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Pest control capsaicin peppers

Capsaicin and its Role as a Pest Repellant

In a previous article, we explained how most naturally occurring drugs found in nature act as a pest repellant. In this article we want to continue with the theme of exploring natural chemicals that act to deter pests. This time we are discussing capsaicin. You may be familiar with this name as it is what actually makes peppers taste spicy. Humans have also created synthetic versions of it for self-defense (pepper spray) and topical analgesic purposes.

Over millions of years, plants had to develop their own defenses against other organisms trying to consume them in a way not helpful to the plant. The pepper is the fruiting part of the plant which contains seeds necessary for reproduction. But the pepper also contains capsaicin to ward off insects and certain mammals looking for an easy meal.

Levels of capsaicin vary depending on the type of pepper. Some chilis have very little capsaicin while peppers like the habanero and some varieties of jalapenos are much more spicy. The amount of capsaicin in a pepper directly correlates to how spicy it is. These levels are measured on something called the Scoville scale. This is a spiciness measurement system developed by Wilbur Scoville in 1912.


Insects, Mold & Mammals

The three main enemies of a plant’s fruit are insects, mold and certain mammals. Insects will destroy the pepper without carrying out the main job of the fruit, which is to disperse seeds far and wide. Mold too will destroy the pepper and not allow it to do its job. Scientists found that putting mold into dishes with capsaicin will stymie its growth and sometimes kill it.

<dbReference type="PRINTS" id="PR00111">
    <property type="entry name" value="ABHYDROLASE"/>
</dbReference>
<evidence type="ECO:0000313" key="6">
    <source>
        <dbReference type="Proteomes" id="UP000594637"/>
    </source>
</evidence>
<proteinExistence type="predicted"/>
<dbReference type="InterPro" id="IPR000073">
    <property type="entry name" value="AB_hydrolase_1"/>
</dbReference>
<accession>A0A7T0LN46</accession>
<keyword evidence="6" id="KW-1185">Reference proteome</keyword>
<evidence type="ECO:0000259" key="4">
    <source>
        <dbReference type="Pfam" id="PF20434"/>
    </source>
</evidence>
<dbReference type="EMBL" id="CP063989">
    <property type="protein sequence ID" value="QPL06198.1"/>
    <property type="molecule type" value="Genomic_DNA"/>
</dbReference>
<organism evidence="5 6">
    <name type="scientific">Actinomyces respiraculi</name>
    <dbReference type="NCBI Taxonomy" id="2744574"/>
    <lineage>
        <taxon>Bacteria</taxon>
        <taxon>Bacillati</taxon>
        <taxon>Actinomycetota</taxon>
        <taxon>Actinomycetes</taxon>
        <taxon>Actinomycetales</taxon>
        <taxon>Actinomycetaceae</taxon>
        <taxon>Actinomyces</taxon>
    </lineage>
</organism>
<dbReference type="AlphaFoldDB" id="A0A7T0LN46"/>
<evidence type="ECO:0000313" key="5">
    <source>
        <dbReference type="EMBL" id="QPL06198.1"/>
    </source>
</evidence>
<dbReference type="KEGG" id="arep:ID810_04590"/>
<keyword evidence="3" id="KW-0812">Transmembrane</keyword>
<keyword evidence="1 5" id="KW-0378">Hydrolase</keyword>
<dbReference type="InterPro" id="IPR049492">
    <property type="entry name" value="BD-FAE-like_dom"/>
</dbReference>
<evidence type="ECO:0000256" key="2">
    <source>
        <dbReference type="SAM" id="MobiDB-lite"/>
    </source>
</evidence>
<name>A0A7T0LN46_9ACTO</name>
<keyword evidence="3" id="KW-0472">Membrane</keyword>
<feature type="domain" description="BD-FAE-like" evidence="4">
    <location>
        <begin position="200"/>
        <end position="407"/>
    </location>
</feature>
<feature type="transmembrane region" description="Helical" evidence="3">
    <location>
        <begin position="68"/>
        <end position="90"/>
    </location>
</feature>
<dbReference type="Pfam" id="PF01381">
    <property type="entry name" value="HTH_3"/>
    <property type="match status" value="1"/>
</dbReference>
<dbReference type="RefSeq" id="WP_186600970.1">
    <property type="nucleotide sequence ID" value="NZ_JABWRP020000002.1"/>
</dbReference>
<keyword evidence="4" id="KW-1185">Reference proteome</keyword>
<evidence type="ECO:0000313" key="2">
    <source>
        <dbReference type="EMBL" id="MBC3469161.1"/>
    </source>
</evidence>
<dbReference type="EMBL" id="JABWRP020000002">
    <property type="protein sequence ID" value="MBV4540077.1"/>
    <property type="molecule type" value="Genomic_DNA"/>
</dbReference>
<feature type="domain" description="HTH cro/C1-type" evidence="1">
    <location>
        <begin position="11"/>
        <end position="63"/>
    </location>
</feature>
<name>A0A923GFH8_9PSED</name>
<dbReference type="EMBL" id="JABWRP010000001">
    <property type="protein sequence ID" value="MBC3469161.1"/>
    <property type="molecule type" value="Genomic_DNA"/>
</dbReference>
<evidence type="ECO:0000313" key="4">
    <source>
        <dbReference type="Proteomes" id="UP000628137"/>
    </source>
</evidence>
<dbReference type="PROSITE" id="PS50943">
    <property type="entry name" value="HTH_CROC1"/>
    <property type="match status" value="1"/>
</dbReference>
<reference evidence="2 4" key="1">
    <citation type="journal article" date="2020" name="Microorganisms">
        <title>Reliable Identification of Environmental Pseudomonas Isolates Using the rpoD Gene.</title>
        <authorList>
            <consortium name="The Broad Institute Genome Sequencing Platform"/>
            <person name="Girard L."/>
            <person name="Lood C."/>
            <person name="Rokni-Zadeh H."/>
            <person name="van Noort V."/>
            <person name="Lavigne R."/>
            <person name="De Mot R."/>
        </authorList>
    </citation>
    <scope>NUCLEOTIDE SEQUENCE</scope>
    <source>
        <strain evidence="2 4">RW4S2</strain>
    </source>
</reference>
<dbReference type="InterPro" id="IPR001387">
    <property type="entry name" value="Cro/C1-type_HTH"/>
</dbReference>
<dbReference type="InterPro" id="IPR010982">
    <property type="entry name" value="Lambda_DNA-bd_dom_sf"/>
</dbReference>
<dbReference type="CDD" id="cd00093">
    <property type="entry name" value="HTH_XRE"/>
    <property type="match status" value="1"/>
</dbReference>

Certain mammals are a problem for pepper plants as well. This is because their molars actually destroy the seeds when being chewed. Can you guess what type of animal doesn’t have taste buds which are sensitive to capsaicin? Birds of course. These flying creatures are the perfect animal to consume a pepper while leaving the seeds intact and inevitably disburse those seeds abroad.

Of course there are exceptions to every rule. An insect called Acroleucus coxalis is able to puncture the pepper with its proboscis, a needle-like tongue, and suck out the spicy juice with little hesitation. It may have developed this tolerance to the capsaicin over time. Worse yet, if there are multiple holes from insects and a depletion of capsaicin from the pepper, certain molds are able to grow. Nature seemingly always finds a way and the seesaw battle of defense vs offense continues.



16 Apr

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